Jacques Guy is not bamboozled by claims that babies lack enough exposure to language to make then fluent as adults
Both these books deal with first-language acquisition. Both address the question of the "poverty of the stimulus". Both argue that there is no such thing. There ends the similarity.
First Language Acquisition is a book that is, for once, accurately described by its publisher: "(It) presents the major findings and debates in highly readable form." In terse sentences, Eve Clark summarises so-and-so's observations and claims about this or that, and closes with a reference. The book is certainly readable, if not highly readable.
Much of it is deeply interesting, even when one begs to disagree. Take the "poverty of the stimulus". This fine piece of jargon means that as babies we get far too low an exposure to our native language to be able to work it out and become truly fluent as adults. Noam Chomsky concluded that we are born with a universal grammar prewired, and that even such notions as "carburettor" are likely to be innate.
In pursuit of evidence against the poverty of the stimulus, Clark reports Bambi Schieffelin's observations of how adults coach young children in Kailuli (New Guinea). They "typically held the child up, facing the prospective addressee, said what the child should say on that occasion, and ended the utterance with... 'say it like that'". That reminded me of when my Lolovuevue informant, his grandchild on his lap, noticed the infant gazing at my Swiss Army knife. "Red, this is red," said old Tarilamalama grabbing the knife. Then he pointed here and there until he had exhausted everything red within sight. So much for the poverty of the stimulus? Not yet.
Four hundred pages later, Clark considers another argument. This time, that "children cannot learn certain structures because they are never exposed to them or because they are not exposed to them in a form that allows the analysis necessary for acquisition". One piece of evidence presented is that "the position of the inverted auxiliary verb depends on the structure of the sentence being used". The following are examples from Clark. A sentence containing a relative clause sees its auxiliary moved to initial position as in " Could the girl who lost her ticket come to the desk?", but this is not so in a sentence containing a conditional clause: "If you don't need this, can I have it?" We don't hear " Can if you don't need this I have it?" Now, anyone in their right mind can easily counter that the rule is mis-stated: the auxiliary is not moved to the beginning of the sentence, but to the beginning of the clause.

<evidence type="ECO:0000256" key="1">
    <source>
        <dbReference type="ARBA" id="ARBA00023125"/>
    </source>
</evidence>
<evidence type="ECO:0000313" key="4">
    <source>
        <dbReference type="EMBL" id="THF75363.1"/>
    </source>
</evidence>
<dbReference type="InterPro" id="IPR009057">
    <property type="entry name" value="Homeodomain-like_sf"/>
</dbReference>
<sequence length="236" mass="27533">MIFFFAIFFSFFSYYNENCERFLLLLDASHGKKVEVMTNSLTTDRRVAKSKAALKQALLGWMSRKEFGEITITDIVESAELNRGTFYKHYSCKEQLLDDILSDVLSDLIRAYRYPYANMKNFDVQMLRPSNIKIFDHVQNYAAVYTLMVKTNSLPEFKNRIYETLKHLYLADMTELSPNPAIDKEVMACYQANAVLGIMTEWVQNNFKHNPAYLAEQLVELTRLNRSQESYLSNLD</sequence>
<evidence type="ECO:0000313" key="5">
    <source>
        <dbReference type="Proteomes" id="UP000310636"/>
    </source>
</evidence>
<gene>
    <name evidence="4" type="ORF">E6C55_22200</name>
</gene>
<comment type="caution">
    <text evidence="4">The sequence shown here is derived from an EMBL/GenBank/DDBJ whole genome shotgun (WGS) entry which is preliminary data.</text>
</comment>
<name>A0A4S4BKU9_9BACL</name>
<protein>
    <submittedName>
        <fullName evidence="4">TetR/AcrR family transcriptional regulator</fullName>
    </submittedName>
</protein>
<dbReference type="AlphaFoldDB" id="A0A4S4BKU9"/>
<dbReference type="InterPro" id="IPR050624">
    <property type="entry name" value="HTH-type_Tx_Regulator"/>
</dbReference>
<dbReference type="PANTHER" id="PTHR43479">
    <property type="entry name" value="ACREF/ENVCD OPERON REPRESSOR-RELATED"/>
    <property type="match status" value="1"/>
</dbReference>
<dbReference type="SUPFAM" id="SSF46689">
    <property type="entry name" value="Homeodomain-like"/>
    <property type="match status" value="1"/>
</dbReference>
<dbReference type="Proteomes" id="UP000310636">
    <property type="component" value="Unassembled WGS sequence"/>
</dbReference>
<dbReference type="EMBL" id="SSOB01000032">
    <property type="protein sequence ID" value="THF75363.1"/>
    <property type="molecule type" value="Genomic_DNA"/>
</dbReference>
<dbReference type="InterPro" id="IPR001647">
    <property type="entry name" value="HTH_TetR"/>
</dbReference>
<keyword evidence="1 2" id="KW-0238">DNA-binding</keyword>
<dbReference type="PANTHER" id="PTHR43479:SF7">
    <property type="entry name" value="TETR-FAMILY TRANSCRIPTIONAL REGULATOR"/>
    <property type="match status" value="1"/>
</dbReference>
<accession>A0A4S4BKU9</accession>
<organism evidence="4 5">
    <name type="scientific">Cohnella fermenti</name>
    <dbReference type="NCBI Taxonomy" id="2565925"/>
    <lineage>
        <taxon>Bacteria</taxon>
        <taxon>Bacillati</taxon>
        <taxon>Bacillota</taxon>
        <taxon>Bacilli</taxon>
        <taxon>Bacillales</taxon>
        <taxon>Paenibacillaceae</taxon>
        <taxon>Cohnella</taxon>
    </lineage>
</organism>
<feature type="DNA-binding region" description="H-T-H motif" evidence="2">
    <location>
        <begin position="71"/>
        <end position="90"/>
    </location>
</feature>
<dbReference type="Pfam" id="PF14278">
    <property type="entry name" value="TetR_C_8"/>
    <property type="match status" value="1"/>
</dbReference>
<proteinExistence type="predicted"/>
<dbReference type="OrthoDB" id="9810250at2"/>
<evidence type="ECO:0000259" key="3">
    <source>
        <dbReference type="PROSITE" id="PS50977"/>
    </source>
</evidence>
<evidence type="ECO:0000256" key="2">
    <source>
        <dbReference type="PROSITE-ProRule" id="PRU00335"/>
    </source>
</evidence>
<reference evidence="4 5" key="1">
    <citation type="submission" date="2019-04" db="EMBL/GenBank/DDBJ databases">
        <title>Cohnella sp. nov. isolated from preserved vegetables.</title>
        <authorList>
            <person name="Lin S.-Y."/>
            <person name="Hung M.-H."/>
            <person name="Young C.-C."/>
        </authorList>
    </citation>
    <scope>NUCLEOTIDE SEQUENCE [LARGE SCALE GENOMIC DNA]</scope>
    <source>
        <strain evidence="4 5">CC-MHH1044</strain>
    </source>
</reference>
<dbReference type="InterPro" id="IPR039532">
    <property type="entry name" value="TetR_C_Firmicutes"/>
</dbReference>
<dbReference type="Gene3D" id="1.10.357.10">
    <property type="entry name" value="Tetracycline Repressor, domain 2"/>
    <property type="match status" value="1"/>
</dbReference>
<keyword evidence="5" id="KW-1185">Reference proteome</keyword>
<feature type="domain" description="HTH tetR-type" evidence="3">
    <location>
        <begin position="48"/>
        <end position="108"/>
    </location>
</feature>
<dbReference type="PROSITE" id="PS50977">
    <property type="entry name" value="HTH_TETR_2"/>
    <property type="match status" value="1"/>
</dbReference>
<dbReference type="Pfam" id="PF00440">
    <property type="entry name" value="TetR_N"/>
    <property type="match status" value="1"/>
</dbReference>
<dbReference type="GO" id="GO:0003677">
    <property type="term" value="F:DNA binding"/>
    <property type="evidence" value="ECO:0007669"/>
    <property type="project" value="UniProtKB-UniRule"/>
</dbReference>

So all is not well in Clark's book, but it seems that most often this is because the fault lies in her references. She quotes a five-year-old French child's utterance, la voiture que le monsieur met une roue , being put in a supposedly correct adult form, la voiture à laquelle le monsieur met une roue . But if I said the latter in France, people would say: "You have lived in Australia for far too long." Le monsieur is not adult speech; it is baby talk.
Even then, the construction sounds awfully unnatural, one of those specials fabricated by linguists to make a grammatical point without regard for what a native speaker would say, such as "the car with a flat tyre, which is being replaced now" ( la voiture avec le pneu crevé qu'on est en train de changer ).
Clark is aware of the fabrication problem, for she writes: "The problem with many of these debates lies in the virtual absence of empirical findings and testable hypotheses. The premises have all too often been regarded as facts, and the arguments have raged from there on in."